Singing the praises of democracy
Do reality TV shows, such as Pop Idol, Survivor and The Apprentice serve to promote political rights and participation? Well, no one in America would dare make such a claim. But the supporters of a recent hit reality show in China - the oddly named Mongolian Cow Sour Yogurt Super Girl contest - did.
The competition, organised by Hunan Satellite Television and sponsored by the drinkable yogurt, is really a reality show in disguise, featuring women singers from a few selected cities. Its biggest appeal was that there was no entry requirement. Anyone with an ID card could join, regardless of age, looks or level of musical training.
Although the majority of candidates were ridiculed, then dismissed, by a panel of judges after performing for just a few seconds in front of the camera, the contest still attracted over 100,000 participants, mostly high-school students. Some skipped classes and exams, lining up for hours outside the selected venue. As the contest neared its finale, ratings rocketed.
As a result, a heated public debate has begun. Some say the show demeans women, and corrupts viewers. Others say it served to educate people, women in particular, about their rights ahead of any move towards democracy in China.
Parents, educators, and government officials are united in their criticism of the show. Parents complained it created an illusion of getting rich and famous overnight, diverting youngsters' attention from school.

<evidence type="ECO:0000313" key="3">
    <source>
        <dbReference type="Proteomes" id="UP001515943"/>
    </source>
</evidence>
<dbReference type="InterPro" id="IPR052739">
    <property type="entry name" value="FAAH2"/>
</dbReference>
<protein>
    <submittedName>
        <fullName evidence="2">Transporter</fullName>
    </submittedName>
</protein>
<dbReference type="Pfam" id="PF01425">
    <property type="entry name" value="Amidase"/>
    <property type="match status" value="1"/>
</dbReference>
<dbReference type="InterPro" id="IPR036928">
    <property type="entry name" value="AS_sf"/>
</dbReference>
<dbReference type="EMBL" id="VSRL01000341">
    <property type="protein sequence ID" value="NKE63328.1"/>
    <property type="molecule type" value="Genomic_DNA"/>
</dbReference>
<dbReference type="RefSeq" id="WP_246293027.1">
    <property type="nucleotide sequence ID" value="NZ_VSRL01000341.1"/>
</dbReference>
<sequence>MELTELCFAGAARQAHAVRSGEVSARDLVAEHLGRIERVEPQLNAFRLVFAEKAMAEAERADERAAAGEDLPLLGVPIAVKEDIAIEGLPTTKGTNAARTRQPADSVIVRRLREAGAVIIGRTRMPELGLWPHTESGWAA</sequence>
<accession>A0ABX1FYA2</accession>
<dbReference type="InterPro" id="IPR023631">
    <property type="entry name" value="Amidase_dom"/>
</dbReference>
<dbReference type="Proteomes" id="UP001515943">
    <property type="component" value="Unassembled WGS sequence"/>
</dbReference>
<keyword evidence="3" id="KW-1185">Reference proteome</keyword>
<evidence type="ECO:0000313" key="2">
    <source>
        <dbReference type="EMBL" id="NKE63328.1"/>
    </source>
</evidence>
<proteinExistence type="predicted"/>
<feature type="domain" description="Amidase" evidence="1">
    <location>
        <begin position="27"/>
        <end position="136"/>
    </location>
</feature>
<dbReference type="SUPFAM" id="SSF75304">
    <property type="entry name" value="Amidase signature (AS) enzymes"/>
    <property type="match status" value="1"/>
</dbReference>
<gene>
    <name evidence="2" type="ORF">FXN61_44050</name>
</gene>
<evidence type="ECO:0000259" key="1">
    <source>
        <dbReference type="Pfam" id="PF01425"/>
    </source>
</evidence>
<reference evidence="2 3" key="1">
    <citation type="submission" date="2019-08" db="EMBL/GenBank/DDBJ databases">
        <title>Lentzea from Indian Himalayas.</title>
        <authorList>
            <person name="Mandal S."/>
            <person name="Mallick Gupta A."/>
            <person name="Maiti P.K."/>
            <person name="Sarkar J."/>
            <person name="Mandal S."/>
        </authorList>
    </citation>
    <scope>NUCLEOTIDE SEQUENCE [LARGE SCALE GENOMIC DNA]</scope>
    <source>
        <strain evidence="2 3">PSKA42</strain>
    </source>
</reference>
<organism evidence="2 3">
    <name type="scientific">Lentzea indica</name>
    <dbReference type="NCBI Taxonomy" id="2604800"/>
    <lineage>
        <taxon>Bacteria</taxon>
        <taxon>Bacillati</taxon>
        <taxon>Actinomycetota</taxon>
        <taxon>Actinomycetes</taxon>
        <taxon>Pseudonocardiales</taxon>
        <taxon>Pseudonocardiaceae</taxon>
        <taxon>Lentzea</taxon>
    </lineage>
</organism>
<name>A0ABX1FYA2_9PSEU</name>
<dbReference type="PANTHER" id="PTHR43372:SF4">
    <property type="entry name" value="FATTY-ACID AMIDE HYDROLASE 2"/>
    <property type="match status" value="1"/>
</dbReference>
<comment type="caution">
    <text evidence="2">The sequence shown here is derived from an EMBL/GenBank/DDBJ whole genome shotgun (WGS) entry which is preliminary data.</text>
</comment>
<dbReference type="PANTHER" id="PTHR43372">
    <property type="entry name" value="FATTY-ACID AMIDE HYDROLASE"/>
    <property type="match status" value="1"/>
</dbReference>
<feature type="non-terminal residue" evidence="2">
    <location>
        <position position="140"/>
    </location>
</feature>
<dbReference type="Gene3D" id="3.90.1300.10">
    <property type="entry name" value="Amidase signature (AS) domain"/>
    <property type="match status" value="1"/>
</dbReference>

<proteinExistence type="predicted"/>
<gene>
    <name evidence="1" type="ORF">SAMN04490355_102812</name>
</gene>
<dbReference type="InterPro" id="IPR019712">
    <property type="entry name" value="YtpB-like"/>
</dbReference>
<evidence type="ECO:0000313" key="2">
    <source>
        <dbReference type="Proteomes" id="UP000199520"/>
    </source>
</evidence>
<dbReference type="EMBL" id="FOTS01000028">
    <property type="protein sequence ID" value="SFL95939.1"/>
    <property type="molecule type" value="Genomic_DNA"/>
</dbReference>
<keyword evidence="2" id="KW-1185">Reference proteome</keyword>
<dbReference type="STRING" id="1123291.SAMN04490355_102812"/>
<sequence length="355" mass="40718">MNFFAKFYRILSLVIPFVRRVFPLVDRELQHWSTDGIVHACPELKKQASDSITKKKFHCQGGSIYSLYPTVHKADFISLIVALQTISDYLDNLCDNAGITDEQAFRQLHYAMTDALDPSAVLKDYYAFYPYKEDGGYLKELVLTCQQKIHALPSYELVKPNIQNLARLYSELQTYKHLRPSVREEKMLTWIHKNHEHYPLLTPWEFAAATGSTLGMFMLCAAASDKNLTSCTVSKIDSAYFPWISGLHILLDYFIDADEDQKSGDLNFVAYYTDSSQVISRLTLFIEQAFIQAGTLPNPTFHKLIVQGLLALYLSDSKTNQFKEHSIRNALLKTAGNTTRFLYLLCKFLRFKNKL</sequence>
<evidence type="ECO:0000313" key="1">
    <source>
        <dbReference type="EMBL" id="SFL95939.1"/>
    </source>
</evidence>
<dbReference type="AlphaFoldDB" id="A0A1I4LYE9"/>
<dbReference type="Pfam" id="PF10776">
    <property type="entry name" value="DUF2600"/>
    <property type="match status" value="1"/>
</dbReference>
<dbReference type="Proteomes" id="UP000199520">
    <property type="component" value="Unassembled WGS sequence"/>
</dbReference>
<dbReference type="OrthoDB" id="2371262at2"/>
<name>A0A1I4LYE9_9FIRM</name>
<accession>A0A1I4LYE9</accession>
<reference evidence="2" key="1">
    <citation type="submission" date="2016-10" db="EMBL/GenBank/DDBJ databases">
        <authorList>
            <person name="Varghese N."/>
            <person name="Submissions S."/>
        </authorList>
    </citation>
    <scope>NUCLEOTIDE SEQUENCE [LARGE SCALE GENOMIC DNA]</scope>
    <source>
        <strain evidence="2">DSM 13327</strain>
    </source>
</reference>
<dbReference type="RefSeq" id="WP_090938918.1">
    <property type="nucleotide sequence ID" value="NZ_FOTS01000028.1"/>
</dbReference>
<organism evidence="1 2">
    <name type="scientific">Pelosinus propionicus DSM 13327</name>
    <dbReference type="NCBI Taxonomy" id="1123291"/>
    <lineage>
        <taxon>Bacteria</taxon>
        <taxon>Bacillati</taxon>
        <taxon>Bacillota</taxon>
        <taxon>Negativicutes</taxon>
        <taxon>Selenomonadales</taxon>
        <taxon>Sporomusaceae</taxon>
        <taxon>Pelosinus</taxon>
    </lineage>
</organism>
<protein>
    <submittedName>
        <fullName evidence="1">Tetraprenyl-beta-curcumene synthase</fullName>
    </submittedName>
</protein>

Educators declared war on the entertainment industry, saying its shameless and ruthless expansion would eventually take a toll on China's school system.
The government's propaganda unit was also alarmed - for a different reason. It feared that other media outlets would follow suit, resulting in the crowding out of informative and educational programmes, supposedly leading to a corruption of society. In fact, CCTV, the most reputable station in China, recently produced a similar reality programme.
As a result of all this, an official campaign against vulgarity and trivialisation in the media was recently launched, with Super Girl singled out.
Unsurprisingly, supporters of the show also argued their case. What is surprising, however, is that their arguments supporting the show were built on the issue of democracy. Singing competitions, they said, had long been dominated by professionals. But Super Girl signalled the end of an era where entertainment was controlled by and intended for the elite. Hence, it ushered in a new era in television: it was made for the masses, and the masses took part. They argued that it raised awareness about people's rights, and encouraged their involvement in the industry.
Controversy over a reality show is nothing new. But this is probably the first time these arguments have been used. Of course, entertainment is not the same as political rights, and participation in reality shows should not be confused with political participation.
In fact, reality shows are more likely to desensitise the general public and spread a sense of cynicism. As viewers mock a contestant's anxiety and humiliation, so might they also laugh away social and political issues that deserve serious discussion.
But in China, the intended suppression by the government made the argument for reality programmes based on democracy more convincing than it should have been. As the debate became a political one, the public was diverted from a real discussion on the merits and faults of the show itself.
Given the choice between bad entertainment and a bad government, people tend to pick the former.
Kitty Poon is a Hong Kong-based commentator